Why do CDs cost so much?
When they were first introduced in the early 1980s, compact discs cost about $14 or $15 -- almost twice as much as a tape or LP version of the same music. Record companies claimed that the higher prices were justified because the new discs were more durable and provided higher sound quality. The industry also argued that the high cost was partly due to the need to build new facilities to produce the digital discs and that prices would eventually fall. One 1987 Washington Post article reported that record executives believed that the price of a CD would eventually settle around $10.
Twenty years later, production costs have come down, but consumers are still complaining about the cost of CDs, which now are priced at upwards of $16. The industry's main lobbying arm, the Recording Industry Association of America (RIAA), responds that prices have come down. According to an article published on the RIAA's Web site, "Between 1983 and 1996, the average price of a CD fell by more than 40%. Over this same period of time, consumer prices … rose nearly 60%. If CD prices had risen at the same rate as consumer prices over this period, the average retail price of a CD in 1996 would have been $33.86 instead of $12.75."
Anyone who has burned a CD on his computer for less than a dollar may still wonder why a product that is so cheap to manufacture could cost so much. The answer is that while the cost of physically producing a CD has dropped dramatically over two decades, the costs of marketing that album have grown tremendously. For example, in the early 1980s, music videos were an optional route for the industry to promote their artists. Now labels are expected to spend hundreds of thousands of dollars producing music videos for all of their major artists. Even marketing a major album to radio can costs hundreds of thousands of dollars. And if an album is unlikely to get on radio or MTV, some labels have decided to launch costly television advertising campaigns to gain exposure for their artists.
However, the price of a CD isn't just paying for expensive marketing campaigns; it's also subsidizing releases by other artists that will never sell enough to make a profit. An artist at a major label may need to sell more than a million units before the venture ends up in the black. Most albums never sell anywhere near that. According to the RIAA, only 10 percent of albums ever achieve profitability.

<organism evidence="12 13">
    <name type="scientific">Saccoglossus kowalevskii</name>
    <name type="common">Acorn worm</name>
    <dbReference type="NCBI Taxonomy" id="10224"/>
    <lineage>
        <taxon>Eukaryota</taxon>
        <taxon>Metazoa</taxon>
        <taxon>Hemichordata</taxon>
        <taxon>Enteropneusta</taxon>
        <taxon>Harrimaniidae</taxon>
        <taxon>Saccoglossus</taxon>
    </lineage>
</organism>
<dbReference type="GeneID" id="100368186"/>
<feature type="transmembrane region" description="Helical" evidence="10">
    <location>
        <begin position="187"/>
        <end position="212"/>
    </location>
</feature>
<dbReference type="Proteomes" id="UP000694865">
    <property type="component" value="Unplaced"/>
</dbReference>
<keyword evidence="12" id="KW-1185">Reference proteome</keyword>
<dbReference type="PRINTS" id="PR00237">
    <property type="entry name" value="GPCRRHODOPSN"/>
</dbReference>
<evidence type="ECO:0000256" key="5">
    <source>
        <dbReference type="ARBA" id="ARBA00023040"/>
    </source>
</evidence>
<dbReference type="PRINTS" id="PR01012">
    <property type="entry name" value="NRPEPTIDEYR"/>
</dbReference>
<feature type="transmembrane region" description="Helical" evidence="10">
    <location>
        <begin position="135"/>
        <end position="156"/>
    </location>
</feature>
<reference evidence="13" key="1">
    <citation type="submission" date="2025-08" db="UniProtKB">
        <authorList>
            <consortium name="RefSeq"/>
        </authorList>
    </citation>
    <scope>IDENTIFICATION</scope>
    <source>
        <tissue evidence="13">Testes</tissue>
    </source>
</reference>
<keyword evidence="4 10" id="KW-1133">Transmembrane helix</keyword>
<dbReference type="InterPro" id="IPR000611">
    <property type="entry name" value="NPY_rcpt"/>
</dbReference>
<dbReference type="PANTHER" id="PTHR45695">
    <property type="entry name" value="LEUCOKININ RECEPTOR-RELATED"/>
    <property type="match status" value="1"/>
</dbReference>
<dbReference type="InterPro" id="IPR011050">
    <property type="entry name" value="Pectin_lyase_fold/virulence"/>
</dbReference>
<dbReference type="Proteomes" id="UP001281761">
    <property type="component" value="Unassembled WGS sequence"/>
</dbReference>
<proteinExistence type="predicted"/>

And while the number of new albums released each year has dropped since its peak in 1999, there are still more new albums released today than there were in 1983. In 2002, the industry released more than 33,000 new albums, so successful albums today have to support many more unprofitable releases than they did during the early 1980s.
How bad is the record industry's troubles?
According to the RIAA, sales of recorded music are way down from their 1999 peak. That year the industry shipped $14.6 billion dollars in music. By 2003, that number had slipped to $11.8 billion. Internationally, the International Federation of the Phonographic Industry reports that sales are off 20 percent in the last three years.
Some in the industry are arguing that the worst may be over, citing an increase in sales in the second half of 2003 and the first quarter of 2004, and a growth in the use of services like iTunes, where users can purchase legal music downloads. Still, the signs of a struggling industry abound: In the last year, the major labels have fired thousands of employees, closed struggling divisions, and cut the number of artists on their rosters.
What's been the music industry's response to illegal downloading?
When Napster was first launched in 1999, the music industry reacted by suing the company for encouraging copyright infringement. The labels won that battle when the Internet startup was forced into bankruptcy, but a score of alternative programs arose to take Napster's place, such as Gnutella, Kazaa and LimeWire. The labels had learned from their experience with Napster that the litigation process could be slow. Additionally, these new networks were more decentralized, making legal success far less certain, because the directory of files on the service was not held on a central server controlled by a single company.
Led by the RIAA, the labels have since broadened their attack and begun a multi-front war on illegal downloading. Among the strategies the industry adopted:
- Suing individual users of peer-to-peer services. Although some critics have called the lawsuits a public relations disaster for the industry, supporters claim that lawsuits against users sharing copyrighted music have helped to drive down the number of people using the services by sending a message to users that the practice is illegal and has severe consequences.
- Diluting Peer-to-Peer networks with fake files. The music industry hired small independent companies called "spoofers" to dilute file-sharing networks. These companies set up accounts on the major file-sharing networks and share files that are designed to look like actual music. When someone downloads these spoofed files, however, he discovers that they are not what he was expecting. These dummy files might be totally blank or they might have only part of the song that the user is looking for. Randy Saaf, the president of the spoofing company MediaDefender, says the idea is to frustrate users who are trying to download copyrighted songs. "The point is just to give the person something that is not real," he explained to FRONTLINE. "And hopefully over time they download enough of those files that aren't real, they give up and buy the content on iTunes."